Despite our best efforts, there will come a time when some patients may require hospice for cancer. This type of palliative care is a compassionate choice, and it’s one that more families are turning to as they become aware of its many benefits. Unlike other medical care, hospice does not focus on curative treatments. Instead, it focuses on increasing the patient’s quality of life. If your loved one has cancer and things aren’t looking good, it may be time to start hospice care. Stopping cancer treatment and beginning end-of-life care doesn’t mean giving up. It means the patient is unable to continue treatment or they are simply ready to focus on making the most of their remaining time.
If you have questions about hospice,
call us at (702) 509-5276 or contact us online.
When the Oncologist Says No More Chemo…
Hospice isn’t the only choice when the oncologist says it’s time to stop chemo. Here are some alternatives to consider if you’d like to explore other options first or in addition to hospice.
- Tai Chi
- Music Therapy
- Art Therapy
- Guided Relaxation
When Is It Time to Call Hospice for Cancer?
It is time to consider hospice care if:
- The patient’s cancer treatment is not working or is not likely to work.
- Curative treatments are no longer an option.
- Your oncologist has given a prognosis of six months.
Life Expectancy When Chemo Stops Working
What is your life expectancy once chemo stops working? This is a common question, and it’s one that concerns patients and their families for a variety of reasons. When a cancer patient is approaching the end of their life, there are many details that will need to be considered. Families may have important religious rites to perform, and sometimes travel arrangements must be made.
Many different factors will determine how much time a patient has left, and this is true for any of us whether we have cancer or not. The type of cancer, the stage of the cancer when it was first diagnosed, the treatment a patient has received, the patient’s physical and emotional health, and the specific type of cancer will all play roles when it comes to how much time someone has to live.
The Process for Starting Hospice for a Cancer Patient
When the treatment is only delaying the inevitable and a patient and their physician decide it is no longer a viable option, it may be time to start hospice. The process begins when the doctor writes the order for hospice. At this time, the hospice will evaluate the patient for admission, and they will create a unique care plan that takes the patient’s individual needs into consideration.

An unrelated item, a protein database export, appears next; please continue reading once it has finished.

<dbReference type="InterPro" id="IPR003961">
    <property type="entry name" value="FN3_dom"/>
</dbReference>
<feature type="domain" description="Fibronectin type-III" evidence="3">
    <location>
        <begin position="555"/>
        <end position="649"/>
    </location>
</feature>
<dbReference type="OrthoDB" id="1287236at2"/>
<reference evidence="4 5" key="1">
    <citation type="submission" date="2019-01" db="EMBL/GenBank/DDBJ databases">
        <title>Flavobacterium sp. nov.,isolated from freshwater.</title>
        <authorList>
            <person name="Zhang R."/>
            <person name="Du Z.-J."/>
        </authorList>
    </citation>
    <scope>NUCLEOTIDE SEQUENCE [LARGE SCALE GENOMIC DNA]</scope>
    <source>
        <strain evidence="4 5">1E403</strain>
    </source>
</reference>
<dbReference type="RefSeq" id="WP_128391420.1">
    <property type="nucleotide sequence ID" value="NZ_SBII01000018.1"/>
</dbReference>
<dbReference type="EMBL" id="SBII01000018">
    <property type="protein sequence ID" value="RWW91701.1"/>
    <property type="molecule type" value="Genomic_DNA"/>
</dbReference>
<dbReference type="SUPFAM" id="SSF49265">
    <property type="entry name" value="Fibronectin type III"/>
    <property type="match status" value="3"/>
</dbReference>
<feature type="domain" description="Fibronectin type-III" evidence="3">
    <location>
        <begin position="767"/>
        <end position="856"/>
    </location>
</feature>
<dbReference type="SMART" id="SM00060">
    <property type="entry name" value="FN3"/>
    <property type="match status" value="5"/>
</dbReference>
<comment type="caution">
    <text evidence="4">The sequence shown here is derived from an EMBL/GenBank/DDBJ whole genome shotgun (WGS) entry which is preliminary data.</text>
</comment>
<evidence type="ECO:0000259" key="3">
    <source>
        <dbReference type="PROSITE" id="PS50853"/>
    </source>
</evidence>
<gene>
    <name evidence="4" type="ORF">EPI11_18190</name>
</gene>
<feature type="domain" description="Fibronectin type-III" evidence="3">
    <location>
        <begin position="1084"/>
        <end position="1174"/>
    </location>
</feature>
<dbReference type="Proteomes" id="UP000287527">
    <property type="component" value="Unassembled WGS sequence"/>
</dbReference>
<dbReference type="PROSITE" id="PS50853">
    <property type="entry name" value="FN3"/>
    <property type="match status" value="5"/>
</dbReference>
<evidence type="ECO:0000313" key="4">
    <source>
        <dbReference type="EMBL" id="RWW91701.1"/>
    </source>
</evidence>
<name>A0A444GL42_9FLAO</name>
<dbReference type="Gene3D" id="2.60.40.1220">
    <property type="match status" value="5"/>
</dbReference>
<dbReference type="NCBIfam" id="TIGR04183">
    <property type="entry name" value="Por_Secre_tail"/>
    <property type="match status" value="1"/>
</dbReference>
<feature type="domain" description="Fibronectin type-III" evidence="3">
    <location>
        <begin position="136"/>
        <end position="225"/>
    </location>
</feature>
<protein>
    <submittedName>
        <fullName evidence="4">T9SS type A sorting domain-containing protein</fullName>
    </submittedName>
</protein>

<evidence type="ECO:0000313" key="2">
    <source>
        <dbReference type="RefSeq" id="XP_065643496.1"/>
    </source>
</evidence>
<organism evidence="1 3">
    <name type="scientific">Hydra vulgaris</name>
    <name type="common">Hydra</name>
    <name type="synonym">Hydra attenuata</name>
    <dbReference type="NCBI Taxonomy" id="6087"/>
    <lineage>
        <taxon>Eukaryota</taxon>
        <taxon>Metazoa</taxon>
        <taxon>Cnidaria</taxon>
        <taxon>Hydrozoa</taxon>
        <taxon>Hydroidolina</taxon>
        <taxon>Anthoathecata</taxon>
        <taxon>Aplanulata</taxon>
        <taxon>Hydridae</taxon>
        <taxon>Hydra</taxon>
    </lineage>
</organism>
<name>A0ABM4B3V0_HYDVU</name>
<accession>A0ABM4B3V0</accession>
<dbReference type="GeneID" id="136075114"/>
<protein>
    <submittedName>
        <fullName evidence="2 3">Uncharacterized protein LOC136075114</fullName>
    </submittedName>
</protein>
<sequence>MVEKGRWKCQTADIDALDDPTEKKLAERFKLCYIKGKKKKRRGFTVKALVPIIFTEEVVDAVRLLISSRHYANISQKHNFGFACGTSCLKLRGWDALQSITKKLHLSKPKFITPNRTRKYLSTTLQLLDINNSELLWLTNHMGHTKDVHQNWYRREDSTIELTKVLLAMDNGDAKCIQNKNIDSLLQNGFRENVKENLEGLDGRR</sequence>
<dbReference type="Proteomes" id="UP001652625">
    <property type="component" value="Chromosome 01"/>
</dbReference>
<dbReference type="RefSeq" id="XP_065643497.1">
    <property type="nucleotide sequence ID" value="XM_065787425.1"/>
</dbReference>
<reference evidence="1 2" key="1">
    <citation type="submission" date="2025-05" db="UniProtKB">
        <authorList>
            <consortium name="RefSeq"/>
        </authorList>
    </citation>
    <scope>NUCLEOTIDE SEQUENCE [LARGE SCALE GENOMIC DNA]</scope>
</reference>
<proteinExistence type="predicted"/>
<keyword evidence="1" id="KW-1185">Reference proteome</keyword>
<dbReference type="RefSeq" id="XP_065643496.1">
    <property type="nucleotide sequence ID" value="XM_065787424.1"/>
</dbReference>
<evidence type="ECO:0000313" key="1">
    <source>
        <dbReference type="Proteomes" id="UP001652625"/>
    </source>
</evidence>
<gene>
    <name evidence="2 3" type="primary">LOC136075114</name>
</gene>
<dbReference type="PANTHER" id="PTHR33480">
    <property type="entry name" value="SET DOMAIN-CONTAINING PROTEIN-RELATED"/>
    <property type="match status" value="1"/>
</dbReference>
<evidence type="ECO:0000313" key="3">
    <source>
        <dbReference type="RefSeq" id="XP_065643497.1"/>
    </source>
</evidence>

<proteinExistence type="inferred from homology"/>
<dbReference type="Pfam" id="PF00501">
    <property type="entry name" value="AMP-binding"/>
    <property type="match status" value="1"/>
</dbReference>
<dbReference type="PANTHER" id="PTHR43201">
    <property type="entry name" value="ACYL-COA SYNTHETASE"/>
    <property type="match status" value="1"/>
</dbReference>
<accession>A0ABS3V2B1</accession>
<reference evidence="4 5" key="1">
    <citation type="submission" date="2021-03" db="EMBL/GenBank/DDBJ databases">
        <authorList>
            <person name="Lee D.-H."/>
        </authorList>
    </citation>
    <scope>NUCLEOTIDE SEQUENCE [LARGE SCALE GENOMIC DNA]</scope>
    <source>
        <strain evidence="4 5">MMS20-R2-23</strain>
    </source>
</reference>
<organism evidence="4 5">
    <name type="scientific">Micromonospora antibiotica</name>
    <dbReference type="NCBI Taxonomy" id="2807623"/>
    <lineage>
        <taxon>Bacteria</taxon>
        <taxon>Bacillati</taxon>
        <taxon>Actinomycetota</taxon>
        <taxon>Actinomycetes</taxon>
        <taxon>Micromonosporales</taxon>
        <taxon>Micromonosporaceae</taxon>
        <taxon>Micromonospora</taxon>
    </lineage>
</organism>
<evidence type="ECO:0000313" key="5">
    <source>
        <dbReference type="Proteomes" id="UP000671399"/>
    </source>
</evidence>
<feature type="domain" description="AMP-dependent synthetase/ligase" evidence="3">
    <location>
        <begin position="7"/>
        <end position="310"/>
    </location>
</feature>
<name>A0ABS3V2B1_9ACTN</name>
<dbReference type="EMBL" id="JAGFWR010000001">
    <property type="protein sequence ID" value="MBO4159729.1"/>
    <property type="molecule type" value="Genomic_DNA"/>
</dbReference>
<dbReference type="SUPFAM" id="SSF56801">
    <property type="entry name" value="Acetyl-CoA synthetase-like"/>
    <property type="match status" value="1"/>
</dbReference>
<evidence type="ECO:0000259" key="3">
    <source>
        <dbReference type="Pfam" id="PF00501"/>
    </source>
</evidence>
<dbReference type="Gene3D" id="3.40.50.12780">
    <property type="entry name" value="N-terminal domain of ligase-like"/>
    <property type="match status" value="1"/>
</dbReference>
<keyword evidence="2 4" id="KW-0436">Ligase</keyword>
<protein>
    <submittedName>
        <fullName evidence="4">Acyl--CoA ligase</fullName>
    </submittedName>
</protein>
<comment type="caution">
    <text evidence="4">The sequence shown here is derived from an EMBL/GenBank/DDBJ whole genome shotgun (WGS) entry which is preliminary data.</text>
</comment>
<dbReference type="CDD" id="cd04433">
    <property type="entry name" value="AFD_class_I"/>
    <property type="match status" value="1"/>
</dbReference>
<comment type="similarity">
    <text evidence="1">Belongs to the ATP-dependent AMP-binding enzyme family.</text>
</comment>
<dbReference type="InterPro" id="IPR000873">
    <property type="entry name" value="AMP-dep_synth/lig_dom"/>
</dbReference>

How Long Does a Cancer Patient Typically Live in Hospice?
Hospice starts when doctors estimate a patient has six months to live. You may have less time or even much more time than this estimate. Entering hospice care does not mean they only have six months to live, and if they live longer, they are welcome to continue hospice care as long as they qualify. Everyone is different, and with no way of accurately predicting the future; any prognosis is still just an estimate.
Dying Symptoms or Signs of Deterioration in Cancer Patients
Toward the end of a cancer patient’s life, there are certain signs that are often a sign that death will happen within three days. These can include:
- Changes in elimination, such as decreased or dark urine
- Changes in breathing, especially grunting
- Difficulty closing eyelids and pupils that don’t enlarge
- Cool extremities and mottled skin
- Dry mouth and decreased hunger and thirst
- Mucus and secretions that may cause a rattling sound
- Sleepiness, confusion, or anxiety
There is no one right time for starting hospice, but sooner is better than later, and there are specially trained counselors who are there to help. It is understandable that to many the thought of entering hospice care may be uncomfortable, but for many this is the most desirable option. Hospice increases the quality of the patient’s life through pain management while also reducing discomfort from side-effects. The main objective of hospice is to make your loved one comfortable, and that is something any of us can agree is crucial during a time when every moment counts for so much.